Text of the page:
Photo by Allen’s Rodeo Photos
Bobby Hurley and Allen Bach didn’t set out to win five rounds in a row on the sixth day of the 1993 Wrangler National Finals Rodeo. They were already out of the average, and they did know that their long-shot chance of Hurley winning the world that year would be to win out. But did they really, truly believe it could happen? No.
“For everything to fall like it did, you just don’t expect it,” Hurley remembered. “You go in there against the top 15 teams and you’re hoping to win one round, much less five. That’s something you can’t even fathom. But you’ve got to try or it will never happen.”
“From the time we won two go-rounds in a row—I don’t care if you’re the guy doing it or the guy next to you—you think ‘There’s no way you can do that again,’” Bach added. “Then we won three in a row.”
Bach rode his great horse Rickey, who had been ridden to a gold buckle by Clay O’Brien Cooper, too. Bach quickly credited Spiff, Hurley’s 1993 AQHA/PRCA Head Horse of the Year, as the key to the five-round run.
“He was so strong and Bobby would reach and stick it on ‘em, and he just pulled them steer’s legs together and got them opened up and ready to heel fast,” Bach said. “We didn’t just catch five steers, we had a run going because of Bobby and Spiff.”
Spiff didn’t struggle with the fresh, just-off-the-feedlot cattle of team roping’s earlier years. While the big, wild steers dragged some head horses down the arena, Hurley said, Spiff let Hurley and Bach rope consistently in the high-4- to low-5-second range.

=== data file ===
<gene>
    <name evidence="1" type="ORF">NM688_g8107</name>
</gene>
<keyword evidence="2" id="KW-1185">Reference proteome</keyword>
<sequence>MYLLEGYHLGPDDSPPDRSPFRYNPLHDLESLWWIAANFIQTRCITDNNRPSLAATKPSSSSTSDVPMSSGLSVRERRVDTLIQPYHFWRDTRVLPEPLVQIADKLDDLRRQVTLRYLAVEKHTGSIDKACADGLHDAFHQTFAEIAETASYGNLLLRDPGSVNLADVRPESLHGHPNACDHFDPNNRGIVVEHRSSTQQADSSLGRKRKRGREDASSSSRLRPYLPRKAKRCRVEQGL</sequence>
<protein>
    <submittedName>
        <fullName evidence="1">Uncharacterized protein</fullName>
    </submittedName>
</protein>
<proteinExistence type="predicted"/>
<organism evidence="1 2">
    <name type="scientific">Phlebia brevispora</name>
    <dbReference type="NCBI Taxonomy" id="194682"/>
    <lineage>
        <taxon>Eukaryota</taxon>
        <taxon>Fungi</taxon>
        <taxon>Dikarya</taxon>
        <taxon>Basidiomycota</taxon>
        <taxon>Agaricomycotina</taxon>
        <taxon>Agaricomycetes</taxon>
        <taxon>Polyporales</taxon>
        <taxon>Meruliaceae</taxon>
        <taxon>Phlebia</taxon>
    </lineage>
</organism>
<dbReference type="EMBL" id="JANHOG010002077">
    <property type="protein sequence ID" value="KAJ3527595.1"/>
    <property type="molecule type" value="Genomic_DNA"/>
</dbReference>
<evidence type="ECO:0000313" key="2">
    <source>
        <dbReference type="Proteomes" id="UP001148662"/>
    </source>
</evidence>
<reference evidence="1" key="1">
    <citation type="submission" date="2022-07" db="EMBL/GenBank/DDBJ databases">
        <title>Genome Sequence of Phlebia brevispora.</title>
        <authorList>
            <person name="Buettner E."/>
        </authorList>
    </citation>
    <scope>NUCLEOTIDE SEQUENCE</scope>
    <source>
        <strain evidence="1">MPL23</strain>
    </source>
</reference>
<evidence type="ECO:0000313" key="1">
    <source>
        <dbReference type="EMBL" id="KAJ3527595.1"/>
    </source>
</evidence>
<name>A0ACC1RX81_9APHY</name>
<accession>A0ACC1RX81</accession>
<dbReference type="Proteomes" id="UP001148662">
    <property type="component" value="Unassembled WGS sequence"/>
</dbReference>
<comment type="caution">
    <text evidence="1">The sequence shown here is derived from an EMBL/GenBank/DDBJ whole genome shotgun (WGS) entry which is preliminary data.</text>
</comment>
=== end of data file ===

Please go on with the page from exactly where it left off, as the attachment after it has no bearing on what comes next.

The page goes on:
The team got faster and faster each round, and finally, before the 10th round, Hurley realized what they were on the cusp of.
While Bach wasn’t in contention for the title himself, he perhaps felt more pressure than Hurley.
“I remember coming down to it, not only did we have to catch the last one, we literally had to win the go-round to win the world,” Bach said. “I remember shrugging our shoulders, like if anyone had a good chance to win the day money, I guess it would have been us. I was super proud of Bobby being able to have ice water in his veins and not change a thing and do it all over again. It was one of the greatest feelings for me, to help your buddy win the world. You know if you take an extra swing it’s over. The pressure was definitely on me to not drop the ball for him.”
After they roped their last steer to clinch the title for Hurley, Bach pulled a $50 bill from his wallet—one he’d been carrying in there all week. Hurley, at the time the superstitious type who always believed in not carrying money on him when he roped, couldn’t believe that Bach had taken the risk of carrying the bill.
The duo won the world together in 1995. The late Mike Cervi Jr. bought the great head horse, Spiff, and was rodeoing on the horse when he died in a plane crash in 2001. After Cervi’s death, his wife, Sherry, rode Spiff in the grand entry at the WNFR a few years.
“Of course he knew his way around that arena so she didn’t have to train one to go to the grand entry,” Hurley said.